RESEARCH protect national security in the digital age.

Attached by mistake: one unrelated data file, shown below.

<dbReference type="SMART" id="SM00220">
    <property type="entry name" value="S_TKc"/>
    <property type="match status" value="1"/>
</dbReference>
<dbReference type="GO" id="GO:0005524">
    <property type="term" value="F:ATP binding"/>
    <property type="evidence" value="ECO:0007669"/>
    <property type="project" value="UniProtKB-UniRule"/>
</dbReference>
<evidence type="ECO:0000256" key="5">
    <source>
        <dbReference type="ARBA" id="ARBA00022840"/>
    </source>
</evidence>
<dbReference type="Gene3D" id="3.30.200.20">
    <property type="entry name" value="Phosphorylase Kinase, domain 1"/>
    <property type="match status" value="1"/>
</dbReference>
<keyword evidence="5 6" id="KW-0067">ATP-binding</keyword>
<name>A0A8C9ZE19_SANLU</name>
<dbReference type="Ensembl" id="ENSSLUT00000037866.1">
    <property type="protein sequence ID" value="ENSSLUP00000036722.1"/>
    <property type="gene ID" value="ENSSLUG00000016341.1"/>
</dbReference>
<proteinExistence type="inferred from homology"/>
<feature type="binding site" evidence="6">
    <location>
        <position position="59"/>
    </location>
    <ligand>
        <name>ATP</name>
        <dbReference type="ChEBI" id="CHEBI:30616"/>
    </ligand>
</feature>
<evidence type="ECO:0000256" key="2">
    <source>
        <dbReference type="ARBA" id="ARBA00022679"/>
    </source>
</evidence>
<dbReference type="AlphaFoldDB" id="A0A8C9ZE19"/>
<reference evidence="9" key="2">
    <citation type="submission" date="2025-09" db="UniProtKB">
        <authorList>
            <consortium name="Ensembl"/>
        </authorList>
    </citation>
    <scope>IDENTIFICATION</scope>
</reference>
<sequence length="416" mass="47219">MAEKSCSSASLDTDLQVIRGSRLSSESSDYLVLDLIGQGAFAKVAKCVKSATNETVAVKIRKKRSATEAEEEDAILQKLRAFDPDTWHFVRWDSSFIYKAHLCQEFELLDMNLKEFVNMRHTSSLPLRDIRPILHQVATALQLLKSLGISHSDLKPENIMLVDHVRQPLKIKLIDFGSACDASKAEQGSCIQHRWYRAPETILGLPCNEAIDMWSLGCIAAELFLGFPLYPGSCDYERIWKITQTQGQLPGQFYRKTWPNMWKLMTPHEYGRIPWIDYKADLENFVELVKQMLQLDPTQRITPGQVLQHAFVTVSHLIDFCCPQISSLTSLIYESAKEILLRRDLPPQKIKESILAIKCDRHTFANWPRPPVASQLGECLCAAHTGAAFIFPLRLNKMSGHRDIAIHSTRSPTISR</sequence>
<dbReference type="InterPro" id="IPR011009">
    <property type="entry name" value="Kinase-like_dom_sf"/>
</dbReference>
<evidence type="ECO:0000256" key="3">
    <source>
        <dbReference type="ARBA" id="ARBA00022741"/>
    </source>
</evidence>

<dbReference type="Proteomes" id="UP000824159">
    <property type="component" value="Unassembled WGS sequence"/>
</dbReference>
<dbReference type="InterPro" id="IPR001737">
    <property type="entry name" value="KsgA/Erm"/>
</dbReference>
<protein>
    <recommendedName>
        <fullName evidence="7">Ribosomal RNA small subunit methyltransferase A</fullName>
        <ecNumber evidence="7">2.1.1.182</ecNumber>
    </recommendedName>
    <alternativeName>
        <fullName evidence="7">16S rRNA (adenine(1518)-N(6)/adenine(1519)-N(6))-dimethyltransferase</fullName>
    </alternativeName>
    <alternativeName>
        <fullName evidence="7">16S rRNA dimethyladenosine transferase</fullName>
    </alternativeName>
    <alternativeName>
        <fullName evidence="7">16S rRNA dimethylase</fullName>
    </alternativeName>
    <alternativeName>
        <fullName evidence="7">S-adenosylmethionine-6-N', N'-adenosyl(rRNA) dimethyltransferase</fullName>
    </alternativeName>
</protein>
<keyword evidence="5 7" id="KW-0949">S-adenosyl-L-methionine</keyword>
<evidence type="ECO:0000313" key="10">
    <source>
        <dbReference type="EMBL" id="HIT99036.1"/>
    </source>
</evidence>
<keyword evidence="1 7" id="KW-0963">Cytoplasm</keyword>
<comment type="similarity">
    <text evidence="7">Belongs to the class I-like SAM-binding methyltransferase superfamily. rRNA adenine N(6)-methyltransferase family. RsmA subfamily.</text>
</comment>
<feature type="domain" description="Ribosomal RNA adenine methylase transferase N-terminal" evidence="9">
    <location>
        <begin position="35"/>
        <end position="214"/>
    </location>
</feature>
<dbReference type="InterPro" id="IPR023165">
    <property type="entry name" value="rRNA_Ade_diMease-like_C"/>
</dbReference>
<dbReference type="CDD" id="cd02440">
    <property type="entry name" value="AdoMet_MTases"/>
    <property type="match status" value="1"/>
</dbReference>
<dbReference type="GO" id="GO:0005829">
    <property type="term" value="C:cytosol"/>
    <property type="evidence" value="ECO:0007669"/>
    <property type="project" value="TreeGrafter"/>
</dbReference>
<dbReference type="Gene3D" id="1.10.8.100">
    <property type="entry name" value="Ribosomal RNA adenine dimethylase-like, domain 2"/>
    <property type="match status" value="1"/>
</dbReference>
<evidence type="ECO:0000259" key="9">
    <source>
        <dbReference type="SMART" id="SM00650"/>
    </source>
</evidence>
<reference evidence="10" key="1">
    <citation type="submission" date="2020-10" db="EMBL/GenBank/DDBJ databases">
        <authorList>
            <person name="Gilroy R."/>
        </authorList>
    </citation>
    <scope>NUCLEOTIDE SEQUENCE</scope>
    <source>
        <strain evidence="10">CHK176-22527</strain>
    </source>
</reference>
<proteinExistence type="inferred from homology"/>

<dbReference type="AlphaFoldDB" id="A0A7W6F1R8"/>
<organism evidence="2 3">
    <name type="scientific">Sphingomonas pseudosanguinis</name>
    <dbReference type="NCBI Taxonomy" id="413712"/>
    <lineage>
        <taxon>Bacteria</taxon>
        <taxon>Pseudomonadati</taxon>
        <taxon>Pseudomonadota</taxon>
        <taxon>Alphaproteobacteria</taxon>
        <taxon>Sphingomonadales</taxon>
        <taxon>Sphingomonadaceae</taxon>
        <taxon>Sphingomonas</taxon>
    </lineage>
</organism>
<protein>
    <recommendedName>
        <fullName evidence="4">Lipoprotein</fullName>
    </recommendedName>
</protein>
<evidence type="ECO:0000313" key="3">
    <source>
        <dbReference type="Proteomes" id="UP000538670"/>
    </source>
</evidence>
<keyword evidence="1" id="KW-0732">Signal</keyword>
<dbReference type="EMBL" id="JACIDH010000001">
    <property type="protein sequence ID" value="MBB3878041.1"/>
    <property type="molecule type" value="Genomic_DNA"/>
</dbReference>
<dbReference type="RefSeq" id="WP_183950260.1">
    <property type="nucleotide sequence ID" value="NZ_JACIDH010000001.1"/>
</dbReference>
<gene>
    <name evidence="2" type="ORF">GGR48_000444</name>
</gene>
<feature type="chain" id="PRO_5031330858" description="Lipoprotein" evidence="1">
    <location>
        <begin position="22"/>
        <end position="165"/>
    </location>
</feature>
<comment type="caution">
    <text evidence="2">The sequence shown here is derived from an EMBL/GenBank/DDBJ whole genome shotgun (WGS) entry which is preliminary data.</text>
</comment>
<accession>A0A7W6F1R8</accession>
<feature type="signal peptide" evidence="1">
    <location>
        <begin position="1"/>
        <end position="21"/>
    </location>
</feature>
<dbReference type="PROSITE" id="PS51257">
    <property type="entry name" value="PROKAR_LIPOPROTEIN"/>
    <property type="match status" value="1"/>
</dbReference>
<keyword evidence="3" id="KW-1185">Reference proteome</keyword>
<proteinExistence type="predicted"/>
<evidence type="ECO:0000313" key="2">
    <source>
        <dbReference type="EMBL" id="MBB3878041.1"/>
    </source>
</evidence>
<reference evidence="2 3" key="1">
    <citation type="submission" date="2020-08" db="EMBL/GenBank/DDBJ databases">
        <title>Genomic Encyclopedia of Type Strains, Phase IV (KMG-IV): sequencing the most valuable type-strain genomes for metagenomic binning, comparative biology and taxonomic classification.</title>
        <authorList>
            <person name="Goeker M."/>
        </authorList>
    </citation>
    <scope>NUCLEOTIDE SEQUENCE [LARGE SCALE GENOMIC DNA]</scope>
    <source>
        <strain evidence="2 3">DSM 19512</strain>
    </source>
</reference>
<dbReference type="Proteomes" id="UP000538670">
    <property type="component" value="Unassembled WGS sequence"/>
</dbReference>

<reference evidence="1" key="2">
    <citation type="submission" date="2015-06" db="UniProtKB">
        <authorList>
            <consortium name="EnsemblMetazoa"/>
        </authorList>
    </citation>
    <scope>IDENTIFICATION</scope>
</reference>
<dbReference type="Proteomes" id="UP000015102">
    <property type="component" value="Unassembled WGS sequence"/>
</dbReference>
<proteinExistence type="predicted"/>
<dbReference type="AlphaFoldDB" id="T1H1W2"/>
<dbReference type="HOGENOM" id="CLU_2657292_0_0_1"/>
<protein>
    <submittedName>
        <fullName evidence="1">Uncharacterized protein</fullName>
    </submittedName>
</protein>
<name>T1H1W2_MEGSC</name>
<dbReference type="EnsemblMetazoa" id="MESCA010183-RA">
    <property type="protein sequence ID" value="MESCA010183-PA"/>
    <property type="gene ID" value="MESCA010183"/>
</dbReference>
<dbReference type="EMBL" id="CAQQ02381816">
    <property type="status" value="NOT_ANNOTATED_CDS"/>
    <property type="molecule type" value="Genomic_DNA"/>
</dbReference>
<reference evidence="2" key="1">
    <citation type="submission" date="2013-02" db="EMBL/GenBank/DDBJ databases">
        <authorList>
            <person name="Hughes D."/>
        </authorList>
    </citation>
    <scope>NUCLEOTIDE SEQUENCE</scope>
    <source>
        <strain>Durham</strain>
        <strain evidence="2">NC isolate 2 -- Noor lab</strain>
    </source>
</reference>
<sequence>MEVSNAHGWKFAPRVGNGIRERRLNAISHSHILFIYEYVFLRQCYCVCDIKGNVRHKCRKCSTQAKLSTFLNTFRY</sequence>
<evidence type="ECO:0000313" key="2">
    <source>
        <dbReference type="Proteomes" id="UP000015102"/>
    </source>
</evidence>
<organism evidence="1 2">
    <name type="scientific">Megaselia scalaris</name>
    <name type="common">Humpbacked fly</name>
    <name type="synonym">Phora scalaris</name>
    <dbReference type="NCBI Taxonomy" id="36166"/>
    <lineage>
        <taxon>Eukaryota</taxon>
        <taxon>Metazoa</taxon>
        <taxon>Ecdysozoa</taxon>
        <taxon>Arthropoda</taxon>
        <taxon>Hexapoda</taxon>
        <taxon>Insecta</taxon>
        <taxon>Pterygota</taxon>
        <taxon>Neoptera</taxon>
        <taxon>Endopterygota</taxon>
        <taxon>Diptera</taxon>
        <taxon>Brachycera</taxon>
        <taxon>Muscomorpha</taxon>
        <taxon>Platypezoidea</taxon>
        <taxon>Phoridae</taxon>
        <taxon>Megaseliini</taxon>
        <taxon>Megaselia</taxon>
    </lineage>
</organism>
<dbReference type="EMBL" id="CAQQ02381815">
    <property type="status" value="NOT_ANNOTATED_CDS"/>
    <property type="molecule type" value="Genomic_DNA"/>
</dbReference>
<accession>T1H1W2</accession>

RESEARCH QUESTION- Is performing illegal surveillance in order to protect one’s country the moral thing to do?What is illegal surveillance? Also known as mass surveillance, according to Wikipedia it “is the intricate surveillance of an entire or a substantial fraction of a population in order to monitor that group of citizens.” (Wikimedia) So how is conducting mass surveillance wrong? Well, according to the UN “No one shall be subjected to arbitrary interference with his privacy, family, home or correspondence, nor to attacks upon his honor and reputation.  Everyone has the right to the protection of the law against such interference or attacks.” (United Nations) And as technological progress advances the use or in other cases of surveillance is more and more widespread, as a result, attention has been drawn towards this topic. This is rather controversial as mass surveillance has often been said to be a necessity to protect national security in the digital age. On the other hand, mass surveillance has been criticized to undermine privacy rights and limiting political freedom. Another criticism is the fact that mass surveillance can lead to a total surveillance state and cause a one-party dominance which could end up in a totalitarian state.GLOBAL PERSPECTIVEAccording to a former NSA agent, Edward Snowden “There is an infrastructure in the US and worldwide that the NSA has built in cooperation with other governments worldwide that intercepts every digital communication, every radio communication, every analog communication that it has sensors in place to detect, with these capabilities basically the vast majority of human and computer to computer communications are automatically ingested without targeting and that allows individuals to retroactively search your communications based on self certifications, for example, if someone wanted to see your email, your wife’s phone calls or anything like that, all that person has to do is to use a selector, any kind of thing in the communication chain that will uniquely or almost uniquely identify you as an individual, for example email addresses, ip addresses, phone numbers, credit cards, even passwords that no one else uses…” (Poitras)These kinds of infrastructures allow organizations to conduct mass surveillance on a global scale. One of such organizations are known as the FVEY or the Five eyes, an intelligence alliance consisting of Australia, Canada, New Zealand, the United Kingdom and the United States. These countries all have a similar common law, as they were all once British colonies. During the Cold War, a surveillance program-  ECHELON, was developed in order to monitor communications of the once Soviet Union. “Nowadays it is used to monitor billions of private communication networks worldwide.” (Wikimedia)In 2013 after a former NSA agent, Edward Snowden leaked government files on surveillance, the practice of mass surveillance was called into question by multiple news networks.Over the past few years, there have been multiple anti-government surveillance groups taking action against the collection of metadata. For example “The Day We Fight Back” was a one day protest against the NSA, GCHQ, and the FVEY. The “digital protest” took place on February 11, 2014, it had more than 6,000 participating websites, which primarily took the form of online ad banners that read, “Dear Internet, we’re sick of complaining about the NSA. We want new laws that curtail online surveillance. Today we fight back.” (EFF) Organizers hoped lawmakers would be made aware “that there’s going to be ongoing public pressure until these reforms are instituted.” (EFF) The protest was announced on January 10, 2014, by the Electronic Frontier Foundation. It created awareness about the issue and by mid-day supporters had sent “104,000 emails and made nearly 50,000 calls to Congress.” (EFF) And on Twitter, “hashtag “StopTheNSA” was a trending topic.” (Wikimedia)Another one of such groups is privacy International, it is a UK-based registered charity that defends and promotes the right to privacy across the world. Founded in the late 1990s, the organization’s activity and projects have focused on privacy more specifically the collection of data. One of their projects focused on the UPR or Universal Periodic Review, it focused on the advocation of the right to privacy which is often unaddressed. It’s result was “The United Nations working on a resolution for the General Assembly calling upon states to respect—and protect—a global right to privacy.” (Raine, Anderson)From the current statistics and data, I believe that different countries will have a different approach to this problem and some will increase the amount of surveillance and others will be more free and give more privacy. As according to 2511 respondents to a survey created by Lee Rainie and Janna Anderson, “some 55% of these respondents said “no” they do not believe that an accepted privacy-rights regime and infrastructure would be created in the coming decade, while 45% said “yes” that such an infrastructure would be created by 2025.” (Raine, Anderson)An executive at a high level domain name operator said that, “Big data equals big business. Those special interests will continue to block any effective public policy work to ensure security, liberty, and privacy online.” (Raine, Anderson) while, a promoter of global internet who works on technical and policy coordination wrote, “”By 2025, there will be an international consensus among Internet organizations on how best to balance personal privacy and security with popular content and services. The patchwork approach of national privacy protections will be harmonized globally in 2025, and the primacy of security concerns will be more balanced by such an international consensus. In 2025, the public will see the need to reduce the primary focus on security and create a better, workable balance in favor of protection privacy.” (Raine, Anderson) From these bits of information, I believe that overtime there will be more surveillance than before, and it will not go unnoticed, and people will start more petitioning and more protesting and finally there will be a global right to privacy that is respected and protected.”The sources I have used to research this topic ranged from highly reliable to rather questionable. This was due to fact of how little media coverage this issue had and most of the quotes I have found were from compiled reports by other people. For some parts of my research I defaulted to using Wikipedia as it had a wide range of information, and despite its infamy is actually more reliable than most expect as long as the article is crossed referenced. I also used quite a lot of internet blogs as I wanted to see what people who were the most affected by this issue thought, even though it wasn’t the most reliable source, I believed that it was important to look into what the public thought. For my facts and statistics I utilized more trustworthy websites like the UN and government recognized NGOs. When I started my research I was quite surprised at the fact of how practically every country in the world conducts some form of metadata collection, as living in Hong Kong I didn’t feel like my privacy and freedom was threatened. I think that metadata can be crucial to preventing terrorist attacks as we are in the information age, and communication is key to success. I also think that the UN cannot do anything about the collection of metadata by different governments, as even individual governments have problems with controlling its own agencies. This is probably due to the fact that the agencies work as separate bodies from the central government. I think that the morality of global surveillance is a blurred line and there is no black and white solution to this matter.NATIONAL PERSPECTIVE (US)For my national perspective, I decided to focus on the US as the Snowden incident had an impact on a global scale, being reported in countries other than the US too.According to a former Central Intelligence Agency employee, and former contractor for the NSA, Edward Snowden, “Stellar wind was a program used by the NSA used to sort metadata, which allowed them to effectively “spy on everyone in this country”, AT&T provided 300 million records every day to the Stellar wind program.” And,”NSA officials were raided to keep them quiet about the program.” (Poitras)Also during the FBI’s COINTELPRO operations, illegal surveillance was conducted in order to target political enemies (e.g., anti-Vietnam War organizers; activists of the Civil Rights Movement or Black Power movement such as Martin Luther King, Jr. and the Black Panther Party; feminist organizations; independence movements (such as Puerto Rican independence groups like the Young Lords); and a variety of organizations that were part of the broader New Left.) “This program was kept secret until the year 1971 when the Citizen’s Commision burgled an FBI field office.” (Wikimedia) Taking several dossiers, they passed the information to news agencies to expose the FBI. Many news organizations initially refused to publish the information. “Within the year, Director J. Edgar Hoover declared that the centralized COINTELPRO was over and that all future counterintelligence operations would be handled on a case-by-case basis.” (Wikimedia)Another past incident took place in 2006, a technician, Mark Klein revealed that the NSA was tapping into AT&T’s network in San Francisco. The customers filed a lawsuit, but years later the litigation is still in the preliminary phase.”In Chicago, every person who has been arrested in the past 4 years will ranked from 1-500 on how likely they are going to commit crime again.” (Ferguson) And, “in Baltimore, drones were flew over the city capable of filming everything overhead. The company conducting the surveillance – Persistent surveillance systems gave its data to the Baltimore Police Department” (Ferguson) “The LAPD in partnership with Palantir a technological firm, are mapping criminal associates and gangs using social networking technologies” (Ferguson) In the US, it’s not just the governments that are monitoring the people but even the small firms that are doing so. “Afterall, there are over 17000 law enforcement agencies in the US.” (Wikimedia)In the US there is no shortage of anti metadata collection NGOs. is an organization that rallied against mass surveillance at Washington DC on October 26th, 2017. They have handled more than half a million petitions against the collection of metadata in the US, and wrote a letter to congress.Electronic Frontier Foundation is a foundation that speaks against government surveillance by creating awareness through online blogging. They also helped organize “The Day We Fight Back” a protest against mass surveillance, statistics on that was mentioned before.I think that the new technology developed by technological firms will be utilized by the larger government agencies to monitor the US population, as even after tens of thousands letters and pleas to congress nothing has changed. I also believe that crime rates will severely drop as technology allow for more efficient monitoring and tracking of citizens.I think that I used a lot of information from wikipedia when researching my national as there wasn’t much statistics or data on government websites as they were TOP SECRET. In order to obtain this information I also used a lot of news websites and blogs to find information. In the US organizations such as the NSA and FBI use programs to spy on its citizens and collect metadata, after the 2013 Edward Snowden incident, it has been revealed that operations such as the COINTELPRO program executed by the FBI has been used to undermine the ability for freethought of non violent racial equality activists such as Martin Luther King Jr and Albert Einstein. This new light has made me rethink the idea of mass surveillance as this information is used to restrict and inhibit a society’s ability to improve and also prevents any action against the current political party. I believe that mass surveillance to some extent is necessary to prevent terrorism etc… but taking away a citizen’s privacy in order to prevent them to have free speech and thought is simply a breach of several human rights.I believe that in the US the degree of government surveillance would increase as Edward Snowden states that the GCHQ has an even more invasive version of collecting metadata, and the NSA building new surveillance centers could be because they want to collect more data and information on its citizens. Maybe in the future, the NSA will work as one with the rest of the federal government because as of right now all the “secret agencies” are essentially separate bodies in the US government. I think that in the US the government agencies are loyal to their country rather than to its people, this may not be the moral thing to do, but it certainly is the patriotic course of action.LOCAL PERSPECTIVEIn China, the Chinese government is quite open about the usage of  mass surveillance to monitor their population. In fact, the government of China has installed over “20 million surveillance cameras” (Wikimedia)across the country. Chinese officials say that with the aid of these surveillance cameras over 100,000 cases have been solved. (Wikimedia) “A demonstration of the use of these cameras was shown by BBC reporter John Green, it took them 7 minutes to find him with the security cameras and catch him.”(BBC)”And by 2020 Chinese citizens have to participate in a “Social Credit System” where the government will rate their “Social Integrity” through 4 different categories; “honesty in government affairs” (????), “commercial integrity” (????), “societal integrity” (????), and “judicial credibility” (????).” (Wikimedia)In January 2014, the State Administration of Press, Publication, Radio, Film, and Television announced that the real names of users would be a requirement for uploading videos onto Chinese websites. This is to “prevent vulgar content, base art forms, exaggerated violence and sexual content in Internet video having a negative effect on society.” (Wikimedia)In China, there are no NGOs against mass surveillance as there are no independent courts in China. And there would be no point as the privacy laws are few. The BBC reported that there is over 170 million surveillance currently in China and in the next 3 years they are trying to build 400 million more. The Human Rights Watch reported that the Chinese government are collecting DNA samples, fingerprints, iris scans, blood types, and in some cases without informing the population. (WP Company) The source reliability of my research on China was rather questionable, as I couldn’t find any facts or statistics written by locals. But I did find a lot of information written by trusted news outlets and to fill in the gaps, and some bias I used wikipedia as it provided a more informative take on the matter.I believe that in the near future China would turn into a total surveillance state, this would result in a monopoly of government parties, and would give the Chinese population very little freedom. I think that the amount of surveillance conducted by the Chinese is quite excessive and it has made me rethink the value of freedom. I believe that to a certain extent mass surveillance is quite necessary in order to maintain peace and order in the society (which China is doing quite well at), I just think that having iris scans and DNA samples of the general population is rather unnecessary. The real question isn’t the morality of collecting the data of its citizens, but rather whether or not such private information has to be shared and collected.PERSONAL PERSPECTIVE/CONCLUSIONI think that I do personally relate to this issue as I am an internet user and often use the web. I believe that the right to privacy is important but can be sacrificed to keep one’s country safe, but rather the right to free will and speech is valued to me. I think that people who have access to this information shouldn’t inhibit one’s ability to free speech and thought as long as it isn’t violent. But I can also understand why governments would prevent activists from breaking down the society and destroying the system.Personally, I wouldn’t try to change the current situation as mass surveillance has prevented terrorism and also helps keeps the law in check (piracy, etc…) But I do think that the government should be more open about what they are doing behind the scenes as lying to one’s country and being exposed would result in an even worse condition that coming out with the truth. I wouldn’t become an anti-government surveillance activist, but if there was a petition on the government telling the people what they are doing I would sign that petition.In conclusion, I think the answer to the question depends, it’s not a good answer but really there is no real answer to any given question. And how moral something is, depends on the person, one person may argue that white lies are acceptable while another person could say that a lie is still a lie. So personally I believe that trying to protect one’s country through illegal means is acceptable if they are not trying to hurt another person in any way. The idea of using illegal means to help society is almost like being a vigilante, some may view them as heroes others, not so much. But one thing I can have a very firm view on now, is the fact that governments should have more transparency and be able to tell their citizens what they are doing, as ultimately governments were made to serve the population and if the population doesn’t even know what their “laborers” are doing, there is no point in hiring them in the first place.